It is time for fiscal policy
This time monetary policy cannot and should not be the main tool used to tackle the crisis stemming from the war in Ukraine. It cannot, because interest rates are already at very low levels. Moreover, the high inflation is forcing the central banks to act with extreme caution.
The sharp rise in the price of energy and various commodities will affect our capacity to produce and consume. Indeed, it is already clearly doing so. Let us be clear: the entire European population has become poorer. As major importers of these goods, which are now more expensive, we can spend less on other things.
Not only that: the rise in the price of these products is having a very different impact on different sectors. The most energy-intensive sectors are the ones that are suffering the most as a result of the cost increases. Several subsectors in the agrifood industry are also suffering from the sharp increases in the prices of several commodities that are key for their production processes. Different types of households are also being affected very asymmetrically. Lower-income households devote the bulk of their resources to buying essential goods, which are precisely the ones that are rising the most in price.
Once again, economic policy is the key to dealing with an extremely complex situation. In the last two crises, monetary policy has played a very important role: interest rates have been cut to negative territory and large quantities of assets have been purchased in the financial markets.
This time, however, monetary policy cannot and should not be the main tool used to tackle the crisis stemming from the war in Ukraine. It cannot, because interest rates are already at very low levels. Moreover, the high inflation is forcing the central banks to act with extreme caution. Any move that calls into question their commitment to price stability could make the inflationary shock more costly and more difficult to control.
On the contrary, if the central banks failed to respond to the rising prices and gave the impression that they would tolerate higher levels of inflation, we would expect inflation to likely be above the ECB’s target not only now, but also in the future. That, in turn, would increase the risk of climbing inflation expectations, leading to second-round effects in the form of more persistent wage pressures and price increases in order to sustain business margins. In the end, people’s purchasing power would not change, but we would move into a world with higher inflation that would most likely trigger a stronger response from the central bank in order to regain control.
Moreover, monetary policy is not the most appropriate instrument for combating economic crises that affect different sectors and groups to highly varying degrees. When central banks alter interest rates, they change the financial conditions for the population as a whole, not for specific sectors or groups. And this is, above all, an asymmetric crisis. Thus, fiscal policy must take the lead, and in addition to trying to soften the blow, it must also seek to spread the shock as equitably as possible among the population.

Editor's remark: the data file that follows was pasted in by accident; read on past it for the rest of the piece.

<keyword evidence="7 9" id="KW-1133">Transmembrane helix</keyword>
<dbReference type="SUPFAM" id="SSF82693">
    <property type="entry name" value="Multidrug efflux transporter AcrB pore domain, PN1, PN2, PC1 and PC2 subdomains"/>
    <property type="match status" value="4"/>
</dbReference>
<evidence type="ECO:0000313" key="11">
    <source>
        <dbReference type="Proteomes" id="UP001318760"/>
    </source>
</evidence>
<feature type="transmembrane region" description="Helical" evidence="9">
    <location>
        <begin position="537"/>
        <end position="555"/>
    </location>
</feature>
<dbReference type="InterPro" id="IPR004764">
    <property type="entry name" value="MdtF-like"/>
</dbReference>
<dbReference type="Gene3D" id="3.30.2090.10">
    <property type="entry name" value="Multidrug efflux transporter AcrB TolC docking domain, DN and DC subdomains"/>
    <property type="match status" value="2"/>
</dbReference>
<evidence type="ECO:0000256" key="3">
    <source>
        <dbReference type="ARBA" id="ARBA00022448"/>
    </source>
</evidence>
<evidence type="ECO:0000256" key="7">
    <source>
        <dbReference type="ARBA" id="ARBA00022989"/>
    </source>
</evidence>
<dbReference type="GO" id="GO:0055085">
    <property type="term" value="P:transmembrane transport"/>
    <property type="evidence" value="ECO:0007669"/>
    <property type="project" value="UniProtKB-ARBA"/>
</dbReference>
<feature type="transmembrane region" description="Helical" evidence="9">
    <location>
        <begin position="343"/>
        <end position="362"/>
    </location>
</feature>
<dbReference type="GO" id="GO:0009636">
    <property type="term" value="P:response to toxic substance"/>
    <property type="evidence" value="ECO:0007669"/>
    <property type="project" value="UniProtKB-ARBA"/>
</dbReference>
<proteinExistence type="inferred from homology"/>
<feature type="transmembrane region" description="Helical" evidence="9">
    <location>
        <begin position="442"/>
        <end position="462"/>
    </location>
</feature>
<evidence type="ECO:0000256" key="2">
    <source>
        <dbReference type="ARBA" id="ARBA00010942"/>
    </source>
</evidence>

Therefore, the measures taken in this crisis must be at the granular level and must focus on the sectors and groups that are hardest hit. Moreover, given the high level of public debt and the transitory nature that we expect this crisis to have, they should be limited in time in order to avoid a structural increase in public expenditure. In fact, it would be desirable for the measures to be accompanied by medium-term fiscal plans aimed at addressing any doubts over the sustainability of public debt.
It is also important that the measures taken should try, insofar as possible, to make the inflationary shock as short-lived as possible. In this respect, in some cases, limited measures that directly help firms to cushion the sharp rise in their production costs may be preferable to measures that compensate households for the rise in prices. If the pressure on price increases is addressed directly, then the likelihood of there being so-called second-round effects, which would make the inflationary shock more persistent, will be lower. Revising the mechanism used to set electricity prices, in order to mitigate the impact that gas prices have on it, would be one possible approach, although this would not be a strictly fiscal policy measure (rather, a regulatory or quasi-fiscal measure).
Thus, the range of measures that need to be considered is very wide and also includes adjusting tax rates, providing direct aid to the sectors and groups that are hardest hit, and an income deal that distributes the costs of this crisis among the population and businesses as best as possible while trying not to prolong the inflationary pressures. The bulk of the measures approved by the government are along these lines, and they will need to be adjusted over time as the conflict and its economic impact evolve.
Besides the short-term response from economic policy, which is essential for cushioning the shock, this crisis is revealing a major source of vulnerability in our economy: our high energy dependence. It is imperative that we accelerate the energy transition that had already been designed under the umbrella of the NGEU funds, prioritising the timetable for its implementation, if necessary, and making maximum use of the available funds. In both the short and the medium term, it is time for fiscal policy.